A loud voice to his left jolted him back to his senses. He was trapped – a paunchy man in a long furry tunic was coming his way, and he was flanked on his other side by a gaunt-looking ambassador. Duke Akanea and Magistrate Talis: one of them was bound to shriek in his ear about tariffs, and the other had the look of someone with human development woes. Both the last things he wanted to discuss.
The stone fountain was the nearest cover; he ducked quickly behind it and scouted out his retreat. The refreshment tables were to the left; he could knock them over and create a distraction, or he could take a hostage and demand they let him out immediately…
The stained-glass door behind the tables would have to suffice. He pushed off on one heel and darted as inconspicuously as possible around columns and pillars, quietly pushed down on the handle and let himself out with as little noise as possible. He shut the door behind him as silently as he could, and when it was safe, loosed the ragged sigh he'd been bottling up all evening, resting his head against the red glass and attempting to calm his rapidly beating heart.
So this was to be his fate. Getting his boots licked by those less powerful than he was – until the time came when his was no longer the most promising, the most dangerous nation, by which time he would be so broken by this godforsaken cult of manners and fake smiles that he would be the one doing the bootlicking without a second thought. When would it end? Someday, a year from now, two years from now, someday…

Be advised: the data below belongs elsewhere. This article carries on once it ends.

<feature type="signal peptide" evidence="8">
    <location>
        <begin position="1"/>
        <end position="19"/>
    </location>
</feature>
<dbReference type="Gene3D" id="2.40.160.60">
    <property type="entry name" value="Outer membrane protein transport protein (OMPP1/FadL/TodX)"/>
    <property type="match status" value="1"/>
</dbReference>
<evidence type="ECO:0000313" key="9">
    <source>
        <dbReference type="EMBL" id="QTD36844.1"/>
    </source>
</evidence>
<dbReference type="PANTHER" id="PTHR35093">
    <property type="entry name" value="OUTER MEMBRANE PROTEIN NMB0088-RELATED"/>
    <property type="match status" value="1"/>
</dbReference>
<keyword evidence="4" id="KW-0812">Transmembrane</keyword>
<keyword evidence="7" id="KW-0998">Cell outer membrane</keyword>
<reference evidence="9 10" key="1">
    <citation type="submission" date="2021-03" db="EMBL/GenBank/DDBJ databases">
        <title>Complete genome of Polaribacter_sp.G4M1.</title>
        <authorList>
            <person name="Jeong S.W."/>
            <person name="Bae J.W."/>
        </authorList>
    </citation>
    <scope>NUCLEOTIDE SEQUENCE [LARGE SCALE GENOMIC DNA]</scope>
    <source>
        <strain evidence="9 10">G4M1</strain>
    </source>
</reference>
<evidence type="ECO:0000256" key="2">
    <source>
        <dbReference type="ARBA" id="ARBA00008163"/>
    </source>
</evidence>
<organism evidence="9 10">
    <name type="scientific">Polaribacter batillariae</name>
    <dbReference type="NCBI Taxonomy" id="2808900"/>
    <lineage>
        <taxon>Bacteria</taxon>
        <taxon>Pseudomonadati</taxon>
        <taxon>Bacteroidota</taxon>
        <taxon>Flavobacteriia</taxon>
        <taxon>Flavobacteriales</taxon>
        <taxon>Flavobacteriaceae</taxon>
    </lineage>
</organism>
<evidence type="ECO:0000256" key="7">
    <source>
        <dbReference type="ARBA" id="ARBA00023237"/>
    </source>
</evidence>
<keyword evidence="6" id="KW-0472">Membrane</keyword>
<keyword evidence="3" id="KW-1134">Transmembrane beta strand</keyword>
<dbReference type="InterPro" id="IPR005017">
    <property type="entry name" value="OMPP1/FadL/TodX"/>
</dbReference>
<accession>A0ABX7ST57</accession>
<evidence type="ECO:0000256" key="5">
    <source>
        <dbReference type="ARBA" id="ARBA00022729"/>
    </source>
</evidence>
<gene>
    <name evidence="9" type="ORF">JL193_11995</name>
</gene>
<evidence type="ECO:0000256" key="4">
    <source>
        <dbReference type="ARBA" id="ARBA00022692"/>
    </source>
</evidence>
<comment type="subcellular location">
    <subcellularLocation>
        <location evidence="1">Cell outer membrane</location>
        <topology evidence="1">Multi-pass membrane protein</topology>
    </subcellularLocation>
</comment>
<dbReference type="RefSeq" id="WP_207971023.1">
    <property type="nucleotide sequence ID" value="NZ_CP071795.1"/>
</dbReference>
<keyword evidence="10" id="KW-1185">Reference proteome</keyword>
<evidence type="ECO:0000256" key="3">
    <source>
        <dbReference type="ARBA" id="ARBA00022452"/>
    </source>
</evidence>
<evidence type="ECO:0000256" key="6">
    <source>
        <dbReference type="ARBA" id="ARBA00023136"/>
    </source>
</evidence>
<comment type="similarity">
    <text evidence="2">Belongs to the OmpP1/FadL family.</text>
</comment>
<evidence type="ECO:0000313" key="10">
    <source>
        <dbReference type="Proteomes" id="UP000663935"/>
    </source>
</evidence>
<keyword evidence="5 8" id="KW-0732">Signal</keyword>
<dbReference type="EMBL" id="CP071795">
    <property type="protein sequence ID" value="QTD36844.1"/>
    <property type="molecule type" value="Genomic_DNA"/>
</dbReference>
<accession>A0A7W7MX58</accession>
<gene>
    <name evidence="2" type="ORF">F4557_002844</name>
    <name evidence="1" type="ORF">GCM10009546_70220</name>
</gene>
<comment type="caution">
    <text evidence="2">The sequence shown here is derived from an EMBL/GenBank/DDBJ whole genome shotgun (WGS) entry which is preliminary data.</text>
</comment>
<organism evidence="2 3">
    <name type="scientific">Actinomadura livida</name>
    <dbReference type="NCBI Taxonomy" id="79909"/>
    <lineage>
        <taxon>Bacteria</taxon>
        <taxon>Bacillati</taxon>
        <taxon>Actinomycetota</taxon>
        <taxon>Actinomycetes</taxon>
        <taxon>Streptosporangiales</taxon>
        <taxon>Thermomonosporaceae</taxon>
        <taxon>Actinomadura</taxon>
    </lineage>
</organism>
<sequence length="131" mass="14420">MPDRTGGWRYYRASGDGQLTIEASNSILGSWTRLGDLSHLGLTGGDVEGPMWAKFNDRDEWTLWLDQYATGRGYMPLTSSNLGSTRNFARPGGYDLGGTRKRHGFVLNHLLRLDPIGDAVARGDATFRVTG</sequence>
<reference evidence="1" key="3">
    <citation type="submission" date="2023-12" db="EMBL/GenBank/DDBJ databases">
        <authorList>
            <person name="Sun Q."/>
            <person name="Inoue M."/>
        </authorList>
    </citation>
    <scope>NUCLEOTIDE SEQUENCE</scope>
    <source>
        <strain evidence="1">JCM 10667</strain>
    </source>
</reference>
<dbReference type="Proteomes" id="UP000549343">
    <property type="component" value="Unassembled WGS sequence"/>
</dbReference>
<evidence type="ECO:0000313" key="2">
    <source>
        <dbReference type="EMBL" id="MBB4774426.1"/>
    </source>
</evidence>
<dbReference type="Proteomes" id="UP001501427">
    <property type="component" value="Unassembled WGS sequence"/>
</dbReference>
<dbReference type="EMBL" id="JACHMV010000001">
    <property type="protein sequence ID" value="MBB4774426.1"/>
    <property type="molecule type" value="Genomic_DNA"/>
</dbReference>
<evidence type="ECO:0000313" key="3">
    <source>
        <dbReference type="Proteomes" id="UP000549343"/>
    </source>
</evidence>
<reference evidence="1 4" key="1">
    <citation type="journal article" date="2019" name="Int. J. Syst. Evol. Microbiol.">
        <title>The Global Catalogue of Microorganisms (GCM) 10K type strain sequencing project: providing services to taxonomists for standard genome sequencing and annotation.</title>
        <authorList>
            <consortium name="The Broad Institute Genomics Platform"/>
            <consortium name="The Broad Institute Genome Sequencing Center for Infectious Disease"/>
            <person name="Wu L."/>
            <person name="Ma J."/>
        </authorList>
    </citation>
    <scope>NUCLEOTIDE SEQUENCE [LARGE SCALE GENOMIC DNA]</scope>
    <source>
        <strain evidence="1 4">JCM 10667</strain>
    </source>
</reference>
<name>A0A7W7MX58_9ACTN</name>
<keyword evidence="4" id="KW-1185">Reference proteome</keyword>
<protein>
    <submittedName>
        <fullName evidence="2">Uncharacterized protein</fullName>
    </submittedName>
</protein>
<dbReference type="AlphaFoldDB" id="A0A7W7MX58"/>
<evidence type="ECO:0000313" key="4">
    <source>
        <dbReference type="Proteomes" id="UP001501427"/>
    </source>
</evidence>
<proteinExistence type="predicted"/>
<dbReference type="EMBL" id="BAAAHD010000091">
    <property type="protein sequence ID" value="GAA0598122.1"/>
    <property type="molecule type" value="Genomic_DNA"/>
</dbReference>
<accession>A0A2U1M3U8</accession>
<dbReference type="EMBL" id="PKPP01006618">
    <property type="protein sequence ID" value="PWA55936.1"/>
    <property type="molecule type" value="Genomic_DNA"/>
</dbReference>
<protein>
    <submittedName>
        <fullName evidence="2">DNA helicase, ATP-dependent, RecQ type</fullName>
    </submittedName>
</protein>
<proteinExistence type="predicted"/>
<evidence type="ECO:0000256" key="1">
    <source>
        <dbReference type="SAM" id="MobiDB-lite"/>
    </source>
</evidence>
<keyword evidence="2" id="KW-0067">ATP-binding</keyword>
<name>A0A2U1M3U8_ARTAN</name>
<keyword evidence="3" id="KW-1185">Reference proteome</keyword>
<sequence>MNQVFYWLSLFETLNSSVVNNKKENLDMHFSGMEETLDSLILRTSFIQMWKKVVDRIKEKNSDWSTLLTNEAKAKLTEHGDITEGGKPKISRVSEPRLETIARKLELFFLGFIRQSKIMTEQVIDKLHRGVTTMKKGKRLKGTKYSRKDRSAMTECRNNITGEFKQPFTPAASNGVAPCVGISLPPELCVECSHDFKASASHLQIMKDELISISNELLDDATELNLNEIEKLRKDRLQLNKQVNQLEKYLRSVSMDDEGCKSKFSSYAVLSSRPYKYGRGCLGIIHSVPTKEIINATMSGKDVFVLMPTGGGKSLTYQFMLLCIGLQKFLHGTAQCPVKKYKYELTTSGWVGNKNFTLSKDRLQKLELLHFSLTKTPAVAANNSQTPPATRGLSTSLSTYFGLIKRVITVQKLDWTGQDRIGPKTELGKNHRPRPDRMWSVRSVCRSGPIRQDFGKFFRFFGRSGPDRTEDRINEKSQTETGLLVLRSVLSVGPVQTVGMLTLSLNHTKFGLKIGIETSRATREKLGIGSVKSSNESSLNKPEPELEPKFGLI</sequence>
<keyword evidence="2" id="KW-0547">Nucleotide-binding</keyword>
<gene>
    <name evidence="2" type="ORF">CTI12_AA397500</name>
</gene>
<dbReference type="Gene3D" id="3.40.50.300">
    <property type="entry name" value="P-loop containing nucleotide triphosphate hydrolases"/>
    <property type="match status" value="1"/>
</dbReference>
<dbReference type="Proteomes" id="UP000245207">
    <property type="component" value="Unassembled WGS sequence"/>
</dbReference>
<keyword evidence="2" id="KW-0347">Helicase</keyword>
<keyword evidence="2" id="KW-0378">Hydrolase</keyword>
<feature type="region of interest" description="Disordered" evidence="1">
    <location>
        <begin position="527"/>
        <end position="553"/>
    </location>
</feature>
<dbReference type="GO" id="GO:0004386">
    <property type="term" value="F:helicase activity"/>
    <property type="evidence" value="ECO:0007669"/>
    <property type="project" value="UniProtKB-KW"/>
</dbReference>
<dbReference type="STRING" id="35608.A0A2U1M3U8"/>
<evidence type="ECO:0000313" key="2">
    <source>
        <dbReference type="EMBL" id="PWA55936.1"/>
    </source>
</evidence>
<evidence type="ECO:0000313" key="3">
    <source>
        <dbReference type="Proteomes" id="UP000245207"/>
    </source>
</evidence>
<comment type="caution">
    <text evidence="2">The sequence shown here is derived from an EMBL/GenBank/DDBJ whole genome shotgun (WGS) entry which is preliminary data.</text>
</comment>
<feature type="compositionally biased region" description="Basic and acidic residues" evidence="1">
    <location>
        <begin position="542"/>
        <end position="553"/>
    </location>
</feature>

"I was going to tell you to get your own balcony," came a voice behind him, "but hell… you don't look so good either."
Marth was too tired to be startled by the sudden voice. He should have taken this into account before throwing himself out here; such a tactically perfect hiding place could not have gone unnoticed.
The girl behind him was sitting against the railing, knees drawn up to her chest, an untouched wine glass sitting by her side. Her eyes were blue, her hair blonde, and by God, she was so beautiful that he felt like he should be on his knees kissing her hands or something, and yet all he could think was please, don't make me go back there, because if you tell me to leave, I can't say no…
"You can stay," she said finally, and his heart jumped with relief, "but don't expect me to talk, okay?"
A/N: Modestly retouched, from Chapter I. Try to ignore my "look we met on a balcony escaping from a stuffy party" plot device.